Creating abstract photo art from nature is a wonderful way to turn a ho-hum overcast photo day into one that gets you some colorful décor imagery. Keep this in your back pocket on days when it just isn’t working for you as well.

Camera settings

When you have an overcast flat light day it’s time to get creative. It starts with changing the way you think about image making. Normally we want to have a steady camera with a decent exposure that represents the subject that is in front of our camera. At times that will lead to boring photos. We can change that with a bit of camera magic.

You’ll need to override some of your instincts to make something out of almost nothing. I’ll often do this in aperture priority by pushing to the smallest setting, such as f/22. In addition, set the ISO to a lower setting. The idea is to attain a relatively slow shutter speed. For these images I used my Lumix G9 with the Leica 100-400mm lens. As a former Lumix Ambassador I’ve found this to be one of my favorite combinations. Any camera and lens combo will work as there is so much abstract stuff going.

Shooting technique

screen capture of photos
Here are a few of the starter images. They don’t look like a lot at the moment, but with a bit of massaging they take on a beauty of their own

Then it’s time to play! When making your exposures, instead of holding still, move the camera. Try moving it in many directions including up and down and side to side. For a fully different variation spin the camera in a circle.

This technique calls for lots of experimentation. If the result is too blurry you can slow down the speed of your camera movement. Or, you can open up the shutter a bit to f/16 or f/11 giving you a slightly faster shutter speed. The beauty of the digital realm is that we can see the results immediately. Plug in that feedback and play some more.


Once you are back in the studio working on your computer it’s time to enhance the images. This will take them to a whole ‘nother level. Start with your processor of choice. Mine is Adobe Camera Raw and Photoshop. I personally almost always capture my images in the RAW format. RAW gives you more headroom because it has all the information presented to the camera. If you use jpeg you will be using the camera processor and settings throwing away information as the file is saved.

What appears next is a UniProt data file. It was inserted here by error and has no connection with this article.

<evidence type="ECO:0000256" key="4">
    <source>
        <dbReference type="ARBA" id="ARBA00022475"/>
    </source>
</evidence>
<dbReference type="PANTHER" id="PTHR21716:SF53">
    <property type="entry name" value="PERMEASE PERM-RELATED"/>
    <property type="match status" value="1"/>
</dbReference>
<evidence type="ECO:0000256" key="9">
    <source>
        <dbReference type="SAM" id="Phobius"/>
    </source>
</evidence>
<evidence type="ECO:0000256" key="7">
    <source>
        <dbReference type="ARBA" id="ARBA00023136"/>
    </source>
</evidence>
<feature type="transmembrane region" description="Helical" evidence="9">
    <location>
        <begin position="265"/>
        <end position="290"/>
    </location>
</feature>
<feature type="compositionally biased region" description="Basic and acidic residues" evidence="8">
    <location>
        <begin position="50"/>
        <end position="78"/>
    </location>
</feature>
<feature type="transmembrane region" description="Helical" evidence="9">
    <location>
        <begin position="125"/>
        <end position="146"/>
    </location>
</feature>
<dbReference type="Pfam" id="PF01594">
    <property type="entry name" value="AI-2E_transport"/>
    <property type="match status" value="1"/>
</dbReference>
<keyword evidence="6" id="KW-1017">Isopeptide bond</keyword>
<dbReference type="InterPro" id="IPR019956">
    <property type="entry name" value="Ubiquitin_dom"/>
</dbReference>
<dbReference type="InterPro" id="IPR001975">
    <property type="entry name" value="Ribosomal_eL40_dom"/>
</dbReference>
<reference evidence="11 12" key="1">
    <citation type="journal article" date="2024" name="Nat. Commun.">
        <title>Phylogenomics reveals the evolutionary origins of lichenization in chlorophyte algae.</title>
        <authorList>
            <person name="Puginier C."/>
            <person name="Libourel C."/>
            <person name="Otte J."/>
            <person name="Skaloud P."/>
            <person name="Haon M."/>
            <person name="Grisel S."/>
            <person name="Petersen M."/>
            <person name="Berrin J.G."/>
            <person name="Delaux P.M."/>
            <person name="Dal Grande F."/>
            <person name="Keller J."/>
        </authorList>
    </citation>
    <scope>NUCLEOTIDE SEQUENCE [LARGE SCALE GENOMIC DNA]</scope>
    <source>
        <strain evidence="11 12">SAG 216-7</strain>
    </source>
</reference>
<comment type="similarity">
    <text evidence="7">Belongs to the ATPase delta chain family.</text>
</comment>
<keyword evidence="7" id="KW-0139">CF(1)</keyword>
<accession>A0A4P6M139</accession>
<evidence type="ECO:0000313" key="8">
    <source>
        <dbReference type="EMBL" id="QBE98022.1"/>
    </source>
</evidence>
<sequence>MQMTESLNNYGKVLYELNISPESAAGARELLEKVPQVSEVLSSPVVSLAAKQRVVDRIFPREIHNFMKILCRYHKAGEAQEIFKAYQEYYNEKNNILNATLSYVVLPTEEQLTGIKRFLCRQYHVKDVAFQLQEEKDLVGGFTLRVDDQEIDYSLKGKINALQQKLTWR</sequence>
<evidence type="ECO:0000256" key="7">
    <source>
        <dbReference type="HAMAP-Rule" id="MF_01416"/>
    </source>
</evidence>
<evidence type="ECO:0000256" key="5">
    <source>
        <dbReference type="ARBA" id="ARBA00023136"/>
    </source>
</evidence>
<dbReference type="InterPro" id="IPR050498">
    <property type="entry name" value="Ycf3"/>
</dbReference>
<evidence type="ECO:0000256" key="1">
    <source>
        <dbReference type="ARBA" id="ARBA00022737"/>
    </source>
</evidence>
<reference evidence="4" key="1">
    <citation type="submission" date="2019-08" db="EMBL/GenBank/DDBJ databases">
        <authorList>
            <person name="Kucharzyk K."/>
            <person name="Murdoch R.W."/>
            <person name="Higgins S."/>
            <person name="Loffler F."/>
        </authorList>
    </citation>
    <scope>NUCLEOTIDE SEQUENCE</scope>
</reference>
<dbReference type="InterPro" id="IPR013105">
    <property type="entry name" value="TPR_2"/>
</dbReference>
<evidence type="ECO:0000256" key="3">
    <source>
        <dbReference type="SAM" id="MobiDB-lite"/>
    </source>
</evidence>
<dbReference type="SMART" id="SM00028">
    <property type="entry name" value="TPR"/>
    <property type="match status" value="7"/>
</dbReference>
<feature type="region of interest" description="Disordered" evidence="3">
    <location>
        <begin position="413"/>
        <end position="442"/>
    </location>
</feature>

Abstract photo art adding color layers into the mix.

Time to play (again)

I am a big fan of playing with settings and pushing limits to find out what tools will do. I discovered with this experiment that Dehaze gives tremendous depth and dimension. This is not a tutorial but some of the settings I always seem to use in addition to Dehaze are, Blacks, Whites, Shadows, Vibrance, Temperature and Tint.

Move to Photoshop

I know you will be shocked because I’m going to tell you to play again. You can Copy Layers and change the Blend Mode. You can do that again. Add masks for areas where you might not wish for that effect to be applied. Add Adjustment Layers for Levels, Curves and Hue/Saturation and use the masks to be. Change color. Dodge and burn the image.

I think you get the idea from the examples I shared in this post. Just in case I’ll be following up this post with some more in-depth post-production tips and tricks.

I’d love to see what you create! Let me know.